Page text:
Youkilis becoming postseason star
Switching from first to third, batting cleanup -- what can't he do?
BOSTON -- He is the Swiss Army knife of baseball players. But versatility is just part of the beauty of Kevin Youkilis, the indispensable run producer for the Red Sox who has emerged into one of the best players in the game.
The numbers -- a .312 average, 43 doubles, four triples, 29 homers, 115 RBIs and a. 958 OPS (on-base plus slugging percentage) -- say quite a lot.
But they don't tell all.
For example, when the Red Sox traded the great Manny Ramirez to the Dodgers on July 31, there was suddenly a vacancy sign in the cleanup spot. Enter Youkilis, who provided immediate protection for David Ortiz.
Oh, then there was the most inopportune right hip injury to third baseman Mike Lowell, which finally gave the Red Sox no choice but to shut down the well-respected veteran before Game 4 of the AL Division Series.
Who would be the primary third baseman for the rest of the postseason? That would be Youkilis, a Gold Glove first baseman, who merely moved across the diamond and became reacquainted with the position he was groomed at in the Minor Leagues.
"He never says a word," said Red Sox manager Terry Francona. "I don't know if I've ever really felt the need to explain it to him. He just looks at the lineup card, sees where he is. As long as he's not hitting leadoff, he doesn't care. He'll play third, he'll play first, he's gone to the outfield a couple of times. He just does it. And he helps us win."
And over the past two Octobers, Youkilis is swiftly developing a reputation as one of those players who thrives on the big stage.
Dating back to last season, he has hit in all nine games he's played in the ALCS, doing so at a clip of .538 (20-for-38) with four homers and nine RBIs. The batting average is the highest in ALCS history for players with at least 30 at-bats, and so is the slugging percentage (.974) and on-base percentage (.581).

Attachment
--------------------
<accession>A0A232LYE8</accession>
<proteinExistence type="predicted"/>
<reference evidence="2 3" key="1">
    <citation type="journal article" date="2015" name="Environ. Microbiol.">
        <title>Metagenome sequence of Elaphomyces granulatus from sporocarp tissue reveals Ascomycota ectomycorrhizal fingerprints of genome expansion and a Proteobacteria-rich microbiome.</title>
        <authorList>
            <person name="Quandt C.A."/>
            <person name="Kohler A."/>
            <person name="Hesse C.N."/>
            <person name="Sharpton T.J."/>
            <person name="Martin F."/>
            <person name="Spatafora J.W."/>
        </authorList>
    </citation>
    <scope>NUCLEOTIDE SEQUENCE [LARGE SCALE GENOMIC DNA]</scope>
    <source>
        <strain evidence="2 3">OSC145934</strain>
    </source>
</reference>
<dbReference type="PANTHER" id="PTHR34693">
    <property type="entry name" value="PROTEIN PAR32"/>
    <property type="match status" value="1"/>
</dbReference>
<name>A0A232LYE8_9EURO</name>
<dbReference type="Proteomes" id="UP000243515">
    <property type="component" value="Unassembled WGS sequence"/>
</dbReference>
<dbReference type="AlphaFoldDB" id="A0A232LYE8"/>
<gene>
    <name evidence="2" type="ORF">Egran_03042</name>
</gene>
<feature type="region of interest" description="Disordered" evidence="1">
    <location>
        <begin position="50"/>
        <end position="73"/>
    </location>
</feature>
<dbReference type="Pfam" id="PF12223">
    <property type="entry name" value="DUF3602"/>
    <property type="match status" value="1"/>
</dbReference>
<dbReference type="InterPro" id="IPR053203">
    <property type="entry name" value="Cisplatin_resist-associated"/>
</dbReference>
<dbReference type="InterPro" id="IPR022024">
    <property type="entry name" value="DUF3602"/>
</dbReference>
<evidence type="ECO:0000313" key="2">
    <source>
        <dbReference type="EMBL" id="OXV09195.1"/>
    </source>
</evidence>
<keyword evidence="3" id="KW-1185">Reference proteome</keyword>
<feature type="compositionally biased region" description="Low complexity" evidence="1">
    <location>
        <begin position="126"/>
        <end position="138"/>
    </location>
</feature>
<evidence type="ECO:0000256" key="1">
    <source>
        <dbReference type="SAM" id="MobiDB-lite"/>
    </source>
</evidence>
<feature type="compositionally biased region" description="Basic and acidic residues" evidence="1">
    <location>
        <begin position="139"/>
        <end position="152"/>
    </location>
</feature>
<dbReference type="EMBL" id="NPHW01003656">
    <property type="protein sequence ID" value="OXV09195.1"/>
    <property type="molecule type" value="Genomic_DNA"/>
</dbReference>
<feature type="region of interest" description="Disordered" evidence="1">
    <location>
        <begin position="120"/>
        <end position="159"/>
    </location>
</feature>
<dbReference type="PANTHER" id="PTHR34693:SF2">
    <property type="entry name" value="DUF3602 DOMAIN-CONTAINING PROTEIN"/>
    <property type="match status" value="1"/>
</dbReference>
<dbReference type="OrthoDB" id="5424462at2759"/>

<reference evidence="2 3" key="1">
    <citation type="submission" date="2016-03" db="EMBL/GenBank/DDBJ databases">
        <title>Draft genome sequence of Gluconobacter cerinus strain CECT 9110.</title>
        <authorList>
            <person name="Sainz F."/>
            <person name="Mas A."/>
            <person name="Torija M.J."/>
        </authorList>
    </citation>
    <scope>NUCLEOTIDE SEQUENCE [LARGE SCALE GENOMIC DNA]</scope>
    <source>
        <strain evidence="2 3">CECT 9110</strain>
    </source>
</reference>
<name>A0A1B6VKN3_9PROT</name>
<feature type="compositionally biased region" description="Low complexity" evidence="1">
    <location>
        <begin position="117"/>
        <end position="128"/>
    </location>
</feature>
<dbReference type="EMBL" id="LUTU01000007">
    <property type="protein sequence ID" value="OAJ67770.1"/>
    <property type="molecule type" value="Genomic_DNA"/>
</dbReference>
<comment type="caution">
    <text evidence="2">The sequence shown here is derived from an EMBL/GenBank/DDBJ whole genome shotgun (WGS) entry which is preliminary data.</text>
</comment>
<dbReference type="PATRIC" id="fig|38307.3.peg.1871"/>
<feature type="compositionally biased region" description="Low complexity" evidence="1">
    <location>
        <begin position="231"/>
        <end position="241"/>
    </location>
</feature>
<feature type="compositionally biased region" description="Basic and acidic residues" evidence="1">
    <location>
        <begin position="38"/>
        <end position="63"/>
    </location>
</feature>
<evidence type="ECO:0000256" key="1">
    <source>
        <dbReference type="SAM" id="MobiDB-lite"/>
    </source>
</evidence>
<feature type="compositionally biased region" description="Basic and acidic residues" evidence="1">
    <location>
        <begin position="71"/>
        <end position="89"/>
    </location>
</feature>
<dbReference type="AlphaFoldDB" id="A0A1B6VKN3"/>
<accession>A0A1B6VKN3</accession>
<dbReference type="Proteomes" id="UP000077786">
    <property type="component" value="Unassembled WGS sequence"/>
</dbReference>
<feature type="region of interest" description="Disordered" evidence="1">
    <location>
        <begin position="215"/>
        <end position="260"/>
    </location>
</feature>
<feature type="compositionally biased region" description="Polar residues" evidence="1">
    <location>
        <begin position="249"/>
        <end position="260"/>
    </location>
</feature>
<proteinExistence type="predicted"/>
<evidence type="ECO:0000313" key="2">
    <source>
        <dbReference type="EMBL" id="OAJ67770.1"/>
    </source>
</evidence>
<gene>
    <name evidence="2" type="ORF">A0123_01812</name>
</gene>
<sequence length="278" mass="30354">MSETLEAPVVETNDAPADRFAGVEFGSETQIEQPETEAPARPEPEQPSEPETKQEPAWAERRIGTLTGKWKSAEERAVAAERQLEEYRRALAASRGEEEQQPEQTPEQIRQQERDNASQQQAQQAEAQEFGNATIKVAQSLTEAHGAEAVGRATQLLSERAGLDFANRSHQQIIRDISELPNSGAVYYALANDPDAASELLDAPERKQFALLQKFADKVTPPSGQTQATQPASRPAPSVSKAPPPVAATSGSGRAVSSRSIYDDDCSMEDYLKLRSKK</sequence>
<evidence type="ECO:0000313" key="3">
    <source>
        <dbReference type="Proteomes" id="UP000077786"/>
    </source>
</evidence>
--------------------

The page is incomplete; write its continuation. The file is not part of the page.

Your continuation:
And as the 29-year-old Youkilis points out, why wouldn't he love playing this time of year?
"This is what you play for," Youkilis said. "A game April 15 against Tampa Bay, or any other team, is not that big a deal. But this is what you play for. This is where you make your name and also where you push your team to do the ultimate, in winning a World Series. That's the whole key -- trying to get big hits and do the little things."
And just like he did last year in helping the Red Sox in the World Series, Youkilis (.367 lifetime average in the postseason) is again coming through when it counts most.
"Maybe it's just been a coincidence," Youkilis said. "Hopefully I can just keep swinging good and helping this team the next couple of games."
Over at third base, Youkilis has made all the plays. In Game 2 of the ALDS, he even reached into the stands to make a brilliant snatch catch of a foul ball.
Is the old position becoming home again? Youkilis almost scoffs at the notion it wouldn't, perhaps not realizing that not all players could bounce back and forth so seamlessly.
"Well, I've always played third my whole life," Youkilis said. "It's not a big deal. I've played there ever since I was a little kid, so it's a more natural position than first base."
Playing for the Pirates, Jason Bay was aware of Youkilis and knew that he was a core member of the Red Sox. But he didn't quite grasp how valuable he was.
"I knew he was a solid player," Bay said. "I didn't realize when I first got here that his numbers were as good as they were. Then when you get to hit behind him every day, you realize that those numbers are almost even better than they look. Especially a guy that plays Gold Glove defense on either corner, which kind of puts us as a team in a better position. He's probably a guy that's not going to get a ton of accolades or a ton of publicity, but he's definitely an MVP-type guy."
In a year in which Ramirez was traded and Ortiz was hurt for a long stretch, Dustin Pedroia emerged as Boston's most frequently mentioned AL MVP Award candidate. But the players within the clubhouse haven't forgotten about Youkilis, even if sometimes the "experts" might.
"He's done a tremendous job all season and hasn't let down in the playoffs," said Jacoby Ellsbury. "He's a guy we rely on in big situations to come through."
"Unbelievable," added Red Sox reliever Manny Delcarmen. "They gave him the shot to hit fourth and you see what he's been doing. He hit close to 30 home runs and you see what he's been doing playing third base when Mikey is not there. He's just an all-around player and I'm just glad he's on our side."
Ian Browne is a reporter for MLB.com. This story was not subject to the approval of Major League Baseball or its clubs.